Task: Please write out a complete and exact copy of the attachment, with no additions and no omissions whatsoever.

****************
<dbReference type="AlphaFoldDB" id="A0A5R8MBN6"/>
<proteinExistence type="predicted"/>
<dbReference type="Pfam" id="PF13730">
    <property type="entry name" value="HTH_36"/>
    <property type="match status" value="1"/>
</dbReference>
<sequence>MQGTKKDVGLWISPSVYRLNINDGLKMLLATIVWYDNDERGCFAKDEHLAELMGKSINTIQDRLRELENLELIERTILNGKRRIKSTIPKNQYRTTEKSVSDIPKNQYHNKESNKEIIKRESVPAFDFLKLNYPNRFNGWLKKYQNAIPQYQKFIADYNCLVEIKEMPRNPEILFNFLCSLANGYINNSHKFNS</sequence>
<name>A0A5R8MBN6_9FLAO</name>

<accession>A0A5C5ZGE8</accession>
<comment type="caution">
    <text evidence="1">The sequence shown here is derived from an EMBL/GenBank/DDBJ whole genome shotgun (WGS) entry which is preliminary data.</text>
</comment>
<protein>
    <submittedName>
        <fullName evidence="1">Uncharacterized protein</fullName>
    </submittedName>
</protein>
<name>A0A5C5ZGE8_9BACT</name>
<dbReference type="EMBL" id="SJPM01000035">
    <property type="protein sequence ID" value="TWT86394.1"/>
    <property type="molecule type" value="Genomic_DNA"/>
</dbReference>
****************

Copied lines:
<dbReference type="AlphaFoldDB" id="A0A5R8MBN6"/>
<proteinExistence type="predicted"/>
<dbReference type="Pfam" id="PF13730">
    <property type="entry name" value="HTH_36"/>
    <property type="match status" value="1"/>
</dbReference>
<sequence>MQGTKKDVGLWISPSVYRLNINDGLKMLLATIVWYDNDERGCFAKDEHLAELMGKSINTIQDRLRELENLELIERTILNGKRRIKSTIPKNQYRTTEKSVSDIPKNQYHNKESNKEIIKRESVPAFDFLKLNYPNRFNGWLKKYQNAIPQYQKFIADYNCLVEIKEMPRNPEILFNFLCSLANGYINNSHKFNS</sequence>
<name>A0A5R8MBN6_9FLAO</name>

<accession>A0A5C5ZGE8</accession>
<comment type="caution">
    <text evidence="1">The sequence shown here is derived from an EMBL/GenBank/DDBJ whole genome shotgun (WGS) entry which is preliminary data.</text>
</comment>
<protein>
    <submittedName>
        <fullName evidence="1">Uncharacterized protein</fullName>
    </submittedName>
</protein>
<name>A0A5C5ZGE8_9BACT</name>
<dbReference type="EMBL" id="SJPM01000035">
    <property type="protein sequence ID" value="TWT86394.1"/>
    <property type="molecule type" value="Genomic_DNA"/>
</dbReference>